‘Most Decorated’ Canadian Penny Oleksiak Relishes in Illustrious Second Chapter

Jul 28, 2021; Tokyo, Japan; Penny Oleksiak (CAN) with her bronze medal during the medals ceremony for the women's 200m freestyle during the Tokyo 2020 Olympic Summer Games at Tokyo Aquatics Centre. Mandatory Credit: Rob Schumacher-USA TODAY Sports
Penny Oleksiak with her bronze medal from the women's 200 free; Photo Courtesy: Rob Schumacher/USA Today Sports

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‘Most Decorated’ Canadian Penny Oleksiak Relishes in Illustrious Second Chapter

Penny Oleksiak was barely out of the water when she heard those two words, ones she tried not to think about entering the Tokyo Olympics but which soon became unavoidable.

When uttered for the last time on deck at the Tokyo Aquatics Centre, by women she calls not just training partners but dear friends, they rang out with no hint of pressure or foreboding, just unabashed joy.

Most. Decorated.

Oleksiak’s three medals at the Tokyo Olympics – bronze in the 200 freestyle, silver in the women’s 400 free relay and bronze in the medley relay – make her the most decorated Olympian in Canadian history, man or woman, summer or winter, at just 21 years old. She hasn’t just made history in the pool, going from the 16-year-old sensation of the Rio Games to a veteran stalwart in Tokyo. She’s won four medals as a wide-eyed girl, then three as a woman who’s dealt with injuries and expectations that few will ever be exposed to.

Jul 25, 2021; Tokyo, Japan; Canada team members Kayla Sanchez, Margaret Macneil, Rebecca Smith and Penny Oleksiak with their silver medals during the medals ceremony for the women's 4x100m freestyle relay during the Tokyo 2020 Olympic Summer Games at Tokyo Aquatics Centre. Mandatory Credit: Rob Schumacher-USA TODAY Network

Canada’s 400 free relay of, from left, Penny Oleksiak, Rebecca Smith, Maggie MacNeil and Kayla Sanchez show off their silver medals; Photo Courtesy: Robert Hanashiro/USA TODAY Network

The reward for her resilience is a medal haul unlike anything a Canadian has ever managed.

“I honestly wasn’t thinking about it coming into the Games,” Oleksiak said. “But once I got my sixth, there was a little bit of pressure on me I feel like to get that seventh medal. In my other two races, I was really thinking about it – get that seventh, get that seventh – and I got fourth in both which hurt a little bit. But then I was like, honestly on the last race, at this point, I accepted it. I have six Olympic medals and I’m not going to complain if I leave here with six Olympic medals. I’m more than happy.”

For all the medals, Oleksiak’s mindset might be the most exemplary aspect of her longevity. She arrived in Rio in 2016 a relative unknown and left as the first athlete – not swimmer, athlete – born after 2000 to win gold. She most famously won the women’s 100 free in a historic tie with Simone Manuel, and added silver in the 100 butterfly to a pair of relay bronzes.

In the intervening five years, Oleksiak has gone back and forth with her love of the sport, both with racing and training. She’s endured a back injury that kept her out of the water for several months last year, part of the struggles that come with standing 6-foot-1. Away from the pool, she’s gone through, “hell and back for the last two, three years,” issues that she hasn’t shared publicly (and declined to again at the end of the Games.)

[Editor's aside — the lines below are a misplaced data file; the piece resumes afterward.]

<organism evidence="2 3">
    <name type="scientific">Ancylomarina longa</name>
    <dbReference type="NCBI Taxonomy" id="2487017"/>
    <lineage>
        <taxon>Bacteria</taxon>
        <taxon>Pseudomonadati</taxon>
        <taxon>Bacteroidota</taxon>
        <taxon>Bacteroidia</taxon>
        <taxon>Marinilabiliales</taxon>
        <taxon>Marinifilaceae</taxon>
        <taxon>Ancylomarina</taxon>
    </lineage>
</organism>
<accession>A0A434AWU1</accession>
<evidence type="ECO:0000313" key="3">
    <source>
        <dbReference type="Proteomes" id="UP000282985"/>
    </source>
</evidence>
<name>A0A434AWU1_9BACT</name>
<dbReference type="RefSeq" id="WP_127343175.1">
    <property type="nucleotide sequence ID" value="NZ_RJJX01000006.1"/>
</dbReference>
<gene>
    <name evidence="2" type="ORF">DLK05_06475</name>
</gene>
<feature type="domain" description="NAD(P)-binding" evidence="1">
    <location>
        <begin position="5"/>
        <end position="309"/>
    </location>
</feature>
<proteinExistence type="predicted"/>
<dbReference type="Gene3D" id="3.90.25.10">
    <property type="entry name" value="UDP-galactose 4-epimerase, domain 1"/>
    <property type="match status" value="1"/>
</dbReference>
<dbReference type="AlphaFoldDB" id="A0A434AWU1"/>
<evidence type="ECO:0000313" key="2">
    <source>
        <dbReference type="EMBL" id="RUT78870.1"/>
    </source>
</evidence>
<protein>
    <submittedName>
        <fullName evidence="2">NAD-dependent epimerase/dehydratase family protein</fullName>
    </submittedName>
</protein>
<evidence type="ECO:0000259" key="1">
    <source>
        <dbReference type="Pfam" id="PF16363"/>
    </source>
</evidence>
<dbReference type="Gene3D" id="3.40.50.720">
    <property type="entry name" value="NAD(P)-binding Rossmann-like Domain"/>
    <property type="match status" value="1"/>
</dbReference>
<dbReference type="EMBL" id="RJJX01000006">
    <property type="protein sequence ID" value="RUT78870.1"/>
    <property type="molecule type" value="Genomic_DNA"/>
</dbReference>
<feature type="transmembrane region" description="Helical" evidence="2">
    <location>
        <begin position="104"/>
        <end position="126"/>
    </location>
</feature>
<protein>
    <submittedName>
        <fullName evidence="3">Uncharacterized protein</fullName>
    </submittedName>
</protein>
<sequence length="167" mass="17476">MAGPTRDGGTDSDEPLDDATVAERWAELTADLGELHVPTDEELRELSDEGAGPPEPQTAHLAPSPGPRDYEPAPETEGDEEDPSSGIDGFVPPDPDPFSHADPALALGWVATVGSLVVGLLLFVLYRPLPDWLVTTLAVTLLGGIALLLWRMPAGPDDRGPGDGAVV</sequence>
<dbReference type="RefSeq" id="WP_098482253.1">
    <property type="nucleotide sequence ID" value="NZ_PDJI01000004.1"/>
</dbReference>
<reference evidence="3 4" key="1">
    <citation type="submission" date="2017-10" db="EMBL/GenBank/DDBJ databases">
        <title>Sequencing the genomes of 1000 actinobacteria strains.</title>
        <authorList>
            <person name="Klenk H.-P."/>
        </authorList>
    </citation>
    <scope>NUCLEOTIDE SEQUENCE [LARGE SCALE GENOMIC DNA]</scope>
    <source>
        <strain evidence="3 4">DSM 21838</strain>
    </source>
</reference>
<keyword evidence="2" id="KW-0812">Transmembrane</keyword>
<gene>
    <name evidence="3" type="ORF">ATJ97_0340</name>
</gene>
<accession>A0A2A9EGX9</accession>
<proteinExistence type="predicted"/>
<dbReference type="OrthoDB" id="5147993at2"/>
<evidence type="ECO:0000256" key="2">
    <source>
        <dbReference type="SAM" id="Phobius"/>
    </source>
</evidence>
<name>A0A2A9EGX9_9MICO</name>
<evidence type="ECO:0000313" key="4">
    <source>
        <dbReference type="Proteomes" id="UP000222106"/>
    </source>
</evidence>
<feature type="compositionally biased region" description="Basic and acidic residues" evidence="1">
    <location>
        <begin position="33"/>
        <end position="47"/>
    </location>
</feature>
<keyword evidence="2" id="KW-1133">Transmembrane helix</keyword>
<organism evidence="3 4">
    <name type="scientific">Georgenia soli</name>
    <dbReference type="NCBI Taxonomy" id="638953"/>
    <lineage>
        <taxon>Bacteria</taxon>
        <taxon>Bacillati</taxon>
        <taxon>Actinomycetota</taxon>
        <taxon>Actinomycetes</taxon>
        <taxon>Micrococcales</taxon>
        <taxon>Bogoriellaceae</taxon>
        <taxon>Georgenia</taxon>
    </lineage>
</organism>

“She’s a phenomenal young woman,” coach Ben Titley said. “She’s had more challenges than you will ever know about and probably shouldn’t. And she comes through and she delivers, and when she’s with her teammates like that, they lift each other up.”

Through all that, there was Oleksiak this week, exhorting people on social media not to feel sorry for her after missing a medal in the 100 free by .07 seconds, her second fourth-place finish of the Games to go with the 800 free relay. It’s the mindset of someone who has found a level of peace with a sport that has given her so much but also asked a lot.

From a physical perspective, her training group at the Toronto High Performance Centre has been pivotal. She’s got a built-in support system that includes, among others, the three relay teammates from the medley that she had her arms around in the mixed zone Sunday. Oleksiak said it eased the pressure on her knowing that given their talent – 100 fly gold medalist Maggie MacNeil, 100 back silver medalist Kylie Masse, gamer Sydney Pickrem in breaststroke – a medal of some color felt like it was basically in her back pocket.

“To come back and always have these girls motivate me in training and know that none of these girls are going to let up in training, so I have to keep up no matter what’s going on,” she said. “I’m so grateful for the support and the love I got from that group.”

The medals are racking up for the Canadians. Oleksiak’s sixth tied her for the most in Canadian Summer Olympic history, the seventh putting her out front alone. Masse’s three medals in Tokyo make four in her career. MacNeil checks in with three medals, one of each color, from her first Games. Oleksiak may be out in front of the pack, but she’s hardly alone, for what has become one of the top programs in the world.

That dynamic – of having teammates to help her achieve the milestones and cushion the blow of external pressure is so many little ways at and away from the pool – heightens not just Oleksiak’s enjoyment of the accolade. It illustrates just how special an achievement it is.

“When we take a step back and we realize what she’s accomplished is actually insane,” Masse said. “And the fact that we get to swim with her and we get to contribute to that is really, really special. It’s super cool and she’s a legend. We’re really happy for her.”

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